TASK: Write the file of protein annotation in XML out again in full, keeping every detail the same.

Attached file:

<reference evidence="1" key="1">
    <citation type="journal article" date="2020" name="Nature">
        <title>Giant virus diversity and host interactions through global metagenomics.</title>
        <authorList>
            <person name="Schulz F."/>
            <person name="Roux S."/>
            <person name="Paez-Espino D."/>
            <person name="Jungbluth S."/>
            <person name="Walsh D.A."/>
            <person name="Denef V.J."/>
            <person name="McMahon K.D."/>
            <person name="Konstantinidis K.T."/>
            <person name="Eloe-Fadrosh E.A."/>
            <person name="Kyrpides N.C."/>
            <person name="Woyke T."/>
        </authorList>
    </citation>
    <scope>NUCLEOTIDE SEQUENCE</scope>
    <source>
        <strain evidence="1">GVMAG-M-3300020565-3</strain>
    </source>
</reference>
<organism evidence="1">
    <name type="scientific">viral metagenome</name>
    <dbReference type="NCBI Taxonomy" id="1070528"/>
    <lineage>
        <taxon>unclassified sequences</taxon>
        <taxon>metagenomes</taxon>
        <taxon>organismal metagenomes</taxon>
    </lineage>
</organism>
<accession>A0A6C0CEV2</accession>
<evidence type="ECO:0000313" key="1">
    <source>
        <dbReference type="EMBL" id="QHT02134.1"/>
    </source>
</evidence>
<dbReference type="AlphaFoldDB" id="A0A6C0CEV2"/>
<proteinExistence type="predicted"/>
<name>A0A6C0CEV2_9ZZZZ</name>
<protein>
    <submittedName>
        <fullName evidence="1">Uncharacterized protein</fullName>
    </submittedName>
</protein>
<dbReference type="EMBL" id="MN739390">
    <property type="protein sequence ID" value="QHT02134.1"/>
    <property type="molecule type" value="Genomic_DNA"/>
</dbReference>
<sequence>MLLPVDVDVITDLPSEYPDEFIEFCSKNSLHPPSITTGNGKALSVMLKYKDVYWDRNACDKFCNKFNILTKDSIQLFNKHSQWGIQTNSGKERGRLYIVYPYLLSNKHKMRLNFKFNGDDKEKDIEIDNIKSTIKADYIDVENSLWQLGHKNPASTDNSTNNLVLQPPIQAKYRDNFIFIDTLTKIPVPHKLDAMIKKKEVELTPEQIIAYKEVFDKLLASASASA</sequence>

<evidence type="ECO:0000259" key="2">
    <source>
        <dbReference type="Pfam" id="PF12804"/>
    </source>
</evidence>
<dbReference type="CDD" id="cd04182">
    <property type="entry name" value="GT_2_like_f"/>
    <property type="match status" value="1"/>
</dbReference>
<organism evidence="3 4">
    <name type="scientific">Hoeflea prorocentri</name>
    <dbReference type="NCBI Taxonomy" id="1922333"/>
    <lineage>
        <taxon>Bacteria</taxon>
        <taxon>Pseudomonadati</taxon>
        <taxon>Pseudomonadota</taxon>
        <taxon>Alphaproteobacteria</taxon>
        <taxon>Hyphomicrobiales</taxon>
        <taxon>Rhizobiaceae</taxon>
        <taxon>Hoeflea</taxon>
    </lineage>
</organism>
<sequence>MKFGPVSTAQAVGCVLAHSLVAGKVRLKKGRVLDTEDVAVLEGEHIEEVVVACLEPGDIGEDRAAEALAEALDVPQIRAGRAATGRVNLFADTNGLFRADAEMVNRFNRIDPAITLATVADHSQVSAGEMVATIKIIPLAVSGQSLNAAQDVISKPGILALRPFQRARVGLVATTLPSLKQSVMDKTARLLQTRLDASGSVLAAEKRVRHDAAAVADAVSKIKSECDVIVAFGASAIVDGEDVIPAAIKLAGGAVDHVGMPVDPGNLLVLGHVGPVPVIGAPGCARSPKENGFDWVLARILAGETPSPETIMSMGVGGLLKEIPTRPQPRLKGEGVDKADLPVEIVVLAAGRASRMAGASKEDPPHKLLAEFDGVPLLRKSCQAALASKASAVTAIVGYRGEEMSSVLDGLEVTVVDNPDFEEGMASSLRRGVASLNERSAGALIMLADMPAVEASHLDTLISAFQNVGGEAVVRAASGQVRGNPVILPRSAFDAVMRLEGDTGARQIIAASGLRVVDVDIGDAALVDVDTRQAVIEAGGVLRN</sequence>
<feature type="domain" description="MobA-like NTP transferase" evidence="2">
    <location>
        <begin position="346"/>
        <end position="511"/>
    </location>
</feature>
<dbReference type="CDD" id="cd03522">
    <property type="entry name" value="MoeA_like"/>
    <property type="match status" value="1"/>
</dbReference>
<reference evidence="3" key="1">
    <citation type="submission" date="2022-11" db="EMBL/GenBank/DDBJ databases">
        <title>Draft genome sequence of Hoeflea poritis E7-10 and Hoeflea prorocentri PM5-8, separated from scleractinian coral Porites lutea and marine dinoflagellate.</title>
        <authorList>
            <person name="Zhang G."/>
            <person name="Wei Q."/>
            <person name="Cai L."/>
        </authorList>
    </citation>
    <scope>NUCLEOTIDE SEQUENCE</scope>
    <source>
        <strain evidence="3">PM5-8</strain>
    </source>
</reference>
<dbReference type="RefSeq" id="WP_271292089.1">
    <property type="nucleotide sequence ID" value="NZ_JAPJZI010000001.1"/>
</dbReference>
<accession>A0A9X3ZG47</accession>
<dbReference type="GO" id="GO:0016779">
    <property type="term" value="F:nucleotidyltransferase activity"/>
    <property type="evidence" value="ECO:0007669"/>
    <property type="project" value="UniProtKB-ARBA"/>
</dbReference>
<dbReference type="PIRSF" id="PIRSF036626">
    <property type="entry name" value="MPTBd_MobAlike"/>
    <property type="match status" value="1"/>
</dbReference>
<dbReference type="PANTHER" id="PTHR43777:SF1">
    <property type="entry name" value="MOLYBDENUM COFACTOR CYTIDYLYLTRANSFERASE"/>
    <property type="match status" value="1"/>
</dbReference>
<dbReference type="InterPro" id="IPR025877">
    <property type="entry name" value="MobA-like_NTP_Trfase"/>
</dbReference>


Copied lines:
<reference evidence="1" key="1">
    <citation type="journal article" date="2020" name="Nature">
        <title>Giant virus diversity and host interactions through global metagenomics.</title>
        <authorList>
            <person name="Schulz F."/>
            <person name="Roux S."/>
            <person name="Paez-Espino D."/>
            <person name="Jungbluth S."/>
            <person name="Walsh D.A."/>
            <person name="Denef V.J."/>
            <person name="McMahon K.D."/>
            <person name="Konstantinidis K.T."/>
            <person name="Eloe-Fadrosh E.A."/>
            <person name="Kyrpides N.C."/>
            <person name="Woyke T."/>
        </authorList>
    </citation>
    <scope>NUCLEOTIDE SEQUENCE</scope>
    <source>
        <strain evidence="1">GVMAG-M-3300020565-3</strain>
    </source>
</reference>
<organism evidence="1">
    <name type="scientific">viral metagenome</name>
    <dbReference type="NCBI Taxonomy" id="1070528"/>
    <lineage>
        <taxon>unclassified sequences</taxon>
        <taxon>metagenomes</taxon>
        <taxon>organismal metagenomes</taxon>
    </lineage>
</organism>
<accession>A0A6C0CEV2</accession>
<evidence type="ECO:0000313" key="1">
    <source>
        <dbReference type="EMBL" id="QHT02134.1"/>
    </source>
</evidence>
<dbReference type="AlphaFoldDB" id="A0A6C0CEV2"/>
<proteinExistence type="predicted"/>
<name>A0A6C0CEV2_9ZZZZ</name>
<protein>
    <submittedName>
        <fullName evidence="1">Uncharacterized protein</fullName>
    </submittedName>
</protein>
<dbReference type="EMBL" id="MN739390">
    <property type="protein sequence ID" value="QHT02134.1"/>
    <property type="molecule type" value="Genomic_DNA"/>
</dbReference>
<sequence>MLLPVDVDVITDLPSEYPDEFIEFCSKNSLHPPSITTGNGKALSVMLKYKDVYWDRNACDKFCNKFNILTKDSIQLFNKHSQWGIQTNSGKERGRLYIVYPYLLSNKHKMRLNFKFNGDDKEKDIEIDNIKSTIKADYIDVENSLWQLGHKNPASTDNSTNNLVLQPPIQAKYRDNFIFIDTLTKIPVPHKLDAMIKKKEVELTPEQIIAYKEVFDKLLASASASA</sequence>

<evidence type="ECO:0000259" key="2">
    <source>
        <dbReference type="Pfam" id="PF12804"/>
    </source>
</evidence>
<dbReference type="CDD" id="cd04182">
    <property type="entry name" value="GT_2_like_f"/>
    <property type="match status" value="1"/>
</dbReference>
<organism evidence="3 4">
    <name type="scientific">Hoeflea prorocentri</name>
    <dbReference type="NCBI Taxonomy" id="1922333"/>
    <lineage>
        <taxon>Bacteria</taxon>
        <taxon>Pseudomonadati</taxon>
        <taxon>Pseudomonadota</taxon>
        <taxon>Alphaproteobacteria</taxon>
        <taxon>Hyphomicrobiales</taxon>
        <taxon>Rhizobiaceae</taxon>
        <taxon>Hoeflea</taxon>
    </lineage>
</organism>
<sequence>MKFGPVSTAQAVGCVLAHSLVAGKVRLKKGRVLDTEDVAVLEGEHIEEVVVACLEPGDIGEDRAAEALAEALDVPQIRAGRAATGRVNLFADTNGLFRADAEMVNRFNRIDPAITLATVADHSQVSAGEMVATIKIIPLAVSGQSLNAAQDVISKPGILALRPFQRARVGLVATTLPSLKQSVMDKTARLLQTRLDASGSVLAAEKRVRHDAAAVADAVSKIKSECDVIVAFGASAIVDGEDVIPAAIKLAGGAVDHVGMPVDPGNLLVLGHVGPVPVIGAPGCARSPKENGFDWVLARILAGETPSPETIMSMGVGGLLKEIPTRPQPRLKGEGVDKADLPVEIVVLAAGRASRMAGASKEDPPHKLLAEFDGVPLLRKSCQAALASKASAVTAIVGYRGEEMSSVLDGLEVTVVDNPDFEEGMASSLRRGVASLNERSAGALIMLADMPAVEASHLDTLISAFQNVGGEAVVRAASGQVRGNPVILPRSAFDAVMRLEGDTGARQIIAASGLRVVDVDIGDAALVDVDTRQAVIEAGGVLRN</sequence>
<feature type="domain" description="MobA-like NTP transferase" evidence="2">
    <location>
        <begin position="346"/>
        <end position="511"/>
    </location>
</feature>
<dbReference type="CDD" id="cd03522">
    <property type="entry name" value="MoeA_like"/>
    <property type="match status" value="1"/>
</dbReference>
<reference evidence="3" key="1">
    <citation type="submission" date="2022-11" db="EMBL/GenBank/DDBJ databases">
        <title>Draft genome sequence of Hoeflea poritis E7-10 and Hoeflea prorocentri PM5-8, separated from scleractinian coral Porites lutea and marine dinoflagellate.</title>
        <authorList>
            <person name="Zhang G."/>
            <person name="Wei Q."/>
            <person name="Cai L."/>
        </authorList>
    </citation>
    <scope>NUCLEOTIDE SEQUENCE</scope>
    <source>
        <strain evidence="3">PM5-8</strain>
    </source>
</reference>
<dbReference type="RefSeq" id="WP_271292089.1">
    <property type="nucleotide sequence ID" value="NZ_JAPJZI010000001.1"/>
</dbReference>
<accession>A0A9X3ZG47</accession>
<dbReference type="GO" id="GO:0016779">
    <property type="term" value="F:nucleotidyltransferase activity"/>
    <property type="evidence" value="ECO:0007669"/>
    <property type="project" value="UniProtKB-ARBA"/>
</dbReference>
<dbReference type="PIRSF" id="PIRSF036626">
    <property type="entry name" value="MPTBd_MobAlike"/>
    <property type="match status" value="1"/>
</dbReference>
<dbReference type="PANTHER" id="PTHR43777:SF1">
    <property type="entry name" value="MOLYBDENUM COFACTOR CYTIDYLYLTRANSFERASE"/>
    <property type="match status" value="1"/>
</dbReference>
<dbReference type="InterPro" id="IPR025877">
    <property type="entry name" value="MobA-like_NTP_Trfase"/>
</dbReference>